It took six months and at least $5 million to build the sparkling Caribbean port city on St. Martin. Hurricane Jan leveled the island’s entire town and its three-dozen buildings in a matter of hours.
Hurricane Jan is filmmaker Jan De Bont, who through “Twister” and “Speed” has established himself as one of Hollywood’s top action directors.
The very real French West Indies port, which De Bont’s crew constructed and then destroyed on camera, is one of the biggest stars of “Speed 2: Cruise Control,” opening Friday.
Like so many action movies these days, the $120 million (or higher) “Speed 2” is distinguished not by subtle plot twists and nuanced acting but by in-your-face hardware and over-the-top stunts.
A cruise ship gone amok. A motorcycle chase. A sea plane chase. A ship’s propeller that slices people. A town that gets leveled.
A look at this sequel’s making helps explain why today’s movies are so expensive and how sophisticated special effects are nearly enslaving directors even as they liberate them.
An audience raised on staggering effects now demands sights it has never seen before. And that, along with spiraling star salaries, costs a lot of money.
With “Titanic” and “Starship Troopers” opening later in the year, “Speed 2” is the summer’s most expensive movie and one of the costliest ever. Its monetary performance will be closely watched by every Hollywood studio, especially its maker, 20th Century Fox.
“Everything is out of whack in the movies right now,” De Bont confesses. “The studios all want to outdo themselves and each other. Event movies are always going to be expensive.”
He blames part of the film’s cost on actors’ salaries. Sandra Bullock was paid a reported $12.5 million to reprise her role.
“Speed 2” also illustrates a simple rule of Hollywood economics. Since directors Steven Spielberg and George Lucas essentially own their movies, they have an incentive to keep costs down. De Bont, on the other hand, is a salaried employee.
Spielberg did not take any salary for directing “The Lost World: Jurassic Park.” Instead, he gets a huge slice of the film’s profits, well before Hollywood’s creative accountants cook the books.
The less “The Lost World” costs, the more Spielberg stands to earn. That’s why the dinosaur sequel came in at only $75 million.
Lucas generally finances his own movies, as he will do with the next three proposed “Star Wars” movies. His motivation, too, is to keep expenses to a minimum without making the films look cheap.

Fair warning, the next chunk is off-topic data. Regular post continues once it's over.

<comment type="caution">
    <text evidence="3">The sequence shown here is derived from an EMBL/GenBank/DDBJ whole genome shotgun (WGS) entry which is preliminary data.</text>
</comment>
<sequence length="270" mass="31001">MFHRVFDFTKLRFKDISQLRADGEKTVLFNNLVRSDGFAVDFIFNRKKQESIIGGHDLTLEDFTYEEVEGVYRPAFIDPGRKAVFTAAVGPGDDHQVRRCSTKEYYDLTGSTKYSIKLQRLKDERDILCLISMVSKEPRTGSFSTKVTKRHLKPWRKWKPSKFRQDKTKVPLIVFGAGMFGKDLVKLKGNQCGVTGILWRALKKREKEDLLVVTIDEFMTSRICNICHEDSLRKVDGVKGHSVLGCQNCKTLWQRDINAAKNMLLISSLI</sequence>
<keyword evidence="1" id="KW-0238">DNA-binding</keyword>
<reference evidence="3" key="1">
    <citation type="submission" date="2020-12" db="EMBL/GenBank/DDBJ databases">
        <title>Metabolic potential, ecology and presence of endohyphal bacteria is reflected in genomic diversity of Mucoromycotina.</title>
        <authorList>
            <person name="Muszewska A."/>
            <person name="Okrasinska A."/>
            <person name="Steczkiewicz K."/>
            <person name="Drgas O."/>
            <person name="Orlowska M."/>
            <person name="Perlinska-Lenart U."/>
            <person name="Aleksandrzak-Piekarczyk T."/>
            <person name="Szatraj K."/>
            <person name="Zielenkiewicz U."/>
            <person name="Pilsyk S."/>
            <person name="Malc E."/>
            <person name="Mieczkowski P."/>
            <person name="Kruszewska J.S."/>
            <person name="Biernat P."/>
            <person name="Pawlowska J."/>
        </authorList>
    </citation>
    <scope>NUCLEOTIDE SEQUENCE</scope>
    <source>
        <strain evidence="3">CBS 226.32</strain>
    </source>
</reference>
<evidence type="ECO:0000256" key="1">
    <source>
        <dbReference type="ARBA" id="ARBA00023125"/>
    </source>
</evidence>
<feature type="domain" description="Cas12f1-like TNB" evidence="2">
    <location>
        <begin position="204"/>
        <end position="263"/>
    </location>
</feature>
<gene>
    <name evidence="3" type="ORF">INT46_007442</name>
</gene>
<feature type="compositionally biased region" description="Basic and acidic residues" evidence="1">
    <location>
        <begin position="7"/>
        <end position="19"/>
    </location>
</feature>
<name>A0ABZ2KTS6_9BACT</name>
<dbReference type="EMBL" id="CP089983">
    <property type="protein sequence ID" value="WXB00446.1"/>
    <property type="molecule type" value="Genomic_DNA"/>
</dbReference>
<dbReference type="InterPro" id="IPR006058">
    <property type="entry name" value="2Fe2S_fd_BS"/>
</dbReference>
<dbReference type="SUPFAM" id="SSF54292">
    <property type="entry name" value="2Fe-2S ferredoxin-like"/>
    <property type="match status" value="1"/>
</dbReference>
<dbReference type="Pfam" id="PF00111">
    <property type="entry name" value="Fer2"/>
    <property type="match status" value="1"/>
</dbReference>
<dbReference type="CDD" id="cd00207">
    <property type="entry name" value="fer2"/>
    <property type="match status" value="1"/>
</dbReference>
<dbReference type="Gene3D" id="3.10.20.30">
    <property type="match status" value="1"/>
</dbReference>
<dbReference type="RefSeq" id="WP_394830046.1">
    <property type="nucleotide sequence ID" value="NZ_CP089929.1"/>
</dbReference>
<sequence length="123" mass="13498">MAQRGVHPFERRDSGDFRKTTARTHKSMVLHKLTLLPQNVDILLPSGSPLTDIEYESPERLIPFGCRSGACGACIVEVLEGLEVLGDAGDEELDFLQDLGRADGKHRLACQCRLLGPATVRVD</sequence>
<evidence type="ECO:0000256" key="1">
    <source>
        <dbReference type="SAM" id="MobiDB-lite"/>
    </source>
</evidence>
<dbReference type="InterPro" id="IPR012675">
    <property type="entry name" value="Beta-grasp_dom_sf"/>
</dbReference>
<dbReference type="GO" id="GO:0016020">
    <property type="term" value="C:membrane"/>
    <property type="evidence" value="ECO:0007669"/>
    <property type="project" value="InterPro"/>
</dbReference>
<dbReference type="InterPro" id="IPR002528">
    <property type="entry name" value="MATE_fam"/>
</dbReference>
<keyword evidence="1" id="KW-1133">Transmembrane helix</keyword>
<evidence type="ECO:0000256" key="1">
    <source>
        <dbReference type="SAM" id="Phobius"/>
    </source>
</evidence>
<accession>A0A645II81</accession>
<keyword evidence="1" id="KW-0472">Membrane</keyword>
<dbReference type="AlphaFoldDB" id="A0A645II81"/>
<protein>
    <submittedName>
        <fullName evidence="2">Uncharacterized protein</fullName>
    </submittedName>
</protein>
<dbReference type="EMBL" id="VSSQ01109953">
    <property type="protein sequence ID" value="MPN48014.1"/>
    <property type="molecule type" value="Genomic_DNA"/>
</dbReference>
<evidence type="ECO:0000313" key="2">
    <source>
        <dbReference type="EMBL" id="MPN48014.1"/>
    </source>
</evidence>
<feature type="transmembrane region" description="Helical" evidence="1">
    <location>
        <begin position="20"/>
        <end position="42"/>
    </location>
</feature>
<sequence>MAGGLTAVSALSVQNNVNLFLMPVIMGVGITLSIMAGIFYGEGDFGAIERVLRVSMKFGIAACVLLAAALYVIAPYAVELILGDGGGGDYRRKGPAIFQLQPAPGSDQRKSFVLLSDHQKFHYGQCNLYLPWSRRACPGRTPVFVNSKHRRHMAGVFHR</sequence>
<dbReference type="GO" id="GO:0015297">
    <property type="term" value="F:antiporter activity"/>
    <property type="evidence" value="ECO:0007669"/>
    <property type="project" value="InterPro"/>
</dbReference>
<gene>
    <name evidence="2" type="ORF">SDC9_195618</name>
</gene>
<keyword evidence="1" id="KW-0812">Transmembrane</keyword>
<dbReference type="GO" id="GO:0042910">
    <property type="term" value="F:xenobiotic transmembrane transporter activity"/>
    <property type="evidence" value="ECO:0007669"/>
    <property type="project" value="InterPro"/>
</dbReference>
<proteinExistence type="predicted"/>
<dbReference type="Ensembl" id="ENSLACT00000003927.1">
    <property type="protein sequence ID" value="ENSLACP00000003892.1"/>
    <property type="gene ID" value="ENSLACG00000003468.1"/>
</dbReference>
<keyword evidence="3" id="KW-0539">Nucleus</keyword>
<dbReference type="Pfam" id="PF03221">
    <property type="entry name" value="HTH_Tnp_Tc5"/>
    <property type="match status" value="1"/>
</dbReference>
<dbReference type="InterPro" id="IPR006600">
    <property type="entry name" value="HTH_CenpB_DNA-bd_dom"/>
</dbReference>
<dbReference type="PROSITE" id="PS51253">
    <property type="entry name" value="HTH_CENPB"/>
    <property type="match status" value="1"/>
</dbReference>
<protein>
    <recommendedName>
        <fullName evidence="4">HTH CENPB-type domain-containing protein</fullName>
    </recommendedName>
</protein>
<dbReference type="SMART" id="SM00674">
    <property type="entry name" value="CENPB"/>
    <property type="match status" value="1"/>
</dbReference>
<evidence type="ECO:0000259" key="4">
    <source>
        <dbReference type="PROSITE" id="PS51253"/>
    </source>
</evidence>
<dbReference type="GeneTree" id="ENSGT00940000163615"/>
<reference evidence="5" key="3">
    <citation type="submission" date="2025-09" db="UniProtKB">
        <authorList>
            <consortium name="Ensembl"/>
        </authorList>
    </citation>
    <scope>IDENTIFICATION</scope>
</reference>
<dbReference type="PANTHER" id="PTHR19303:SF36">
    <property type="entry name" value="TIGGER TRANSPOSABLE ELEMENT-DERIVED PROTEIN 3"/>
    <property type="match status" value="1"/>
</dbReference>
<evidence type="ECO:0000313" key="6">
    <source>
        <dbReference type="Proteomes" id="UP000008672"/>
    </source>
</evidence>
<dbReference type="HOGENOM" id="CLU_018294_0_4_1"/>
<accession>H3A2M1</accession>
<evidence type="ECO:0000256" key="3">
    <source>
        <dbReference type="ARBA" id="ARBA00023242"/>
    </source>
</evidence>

The new “Star Wars” movies thus are all budgeted around $70 million, not even twice the cost of the average studio film.
De Bont, like almost all other directors, wants as much money as possible on-screen. He wants to knock socks off.
“Jan’s intention is to do it better than it’s ever been done before,” says the film’s producer, Michael Peyser. “People don’t worry about budgets when they see the movie on screen. You don’t want to put yourself at risk (financially). But you sometimes have to step up.”
In the case of “Speed 2,” De Bont, among other stunts, built a city just so a cruise ship could plow into it.
The sequel’s plot has crazed computer programmer Willem Dafoe hijack the swank Seabourn Legend. Its passengers include Bullock and Jason Patric, who replaces “Speed’s” Keanu Reeves the way the boat replaces the first film’s bus.
With the ship’s controls disabled, the Seabourn Legend plows through the port town.
It’s a spectacular sequence that involved a year of planning and execution and lasts mere minutes on-screen. De Bont says he could have created the entire stunt on computers like those that brought dinosaurs to life in “The Lost World.”
But audiences, he says, wouldn’t be impressed.
“I looked at all the alternatives,” says De Bont. “CGI (computer generated images), miniatures, special effects. And none of them seemed to work. Nothing is better than reality.”
So De Bont’s crew built the town, and a 500-yard rail line in the harbor and underneath the new buildings. Attached to the rails was a 300-ton replica of the Seabourn Legend’s prow.
Sliding along the tracks like a train - a dozen cameras rolling - the boat mows through the town like a warm knife in butter. When the buildings are tossed aside and crushed, they look like real structures, not foot-tall models.
Compared to a slightly similar scene in “The Lost World,” it’s far more genuine.
“Speed 2” also has scores of elaborate special effects. The Seabourn Legend’s stern and decks were added digitally to the town-smashing prow. Other scenes called for so many effects shots that De Bont hired two companies - Lucas’ Industrial Light & Magic for above-water sequences, and Rhythm and Hues for below-water shots.
“The scale is much bigger” than “Speed,” De Bont says. “A ship is 100 times bigger than a bus. You don’t realize how big it is until you’re up against it.
“And in the first ‘Speed’ (his directorial debut), I got a lot of favors. That’s a little hard to do the second time when the first film is so successful. People say … ‘You’re going to pay.”’
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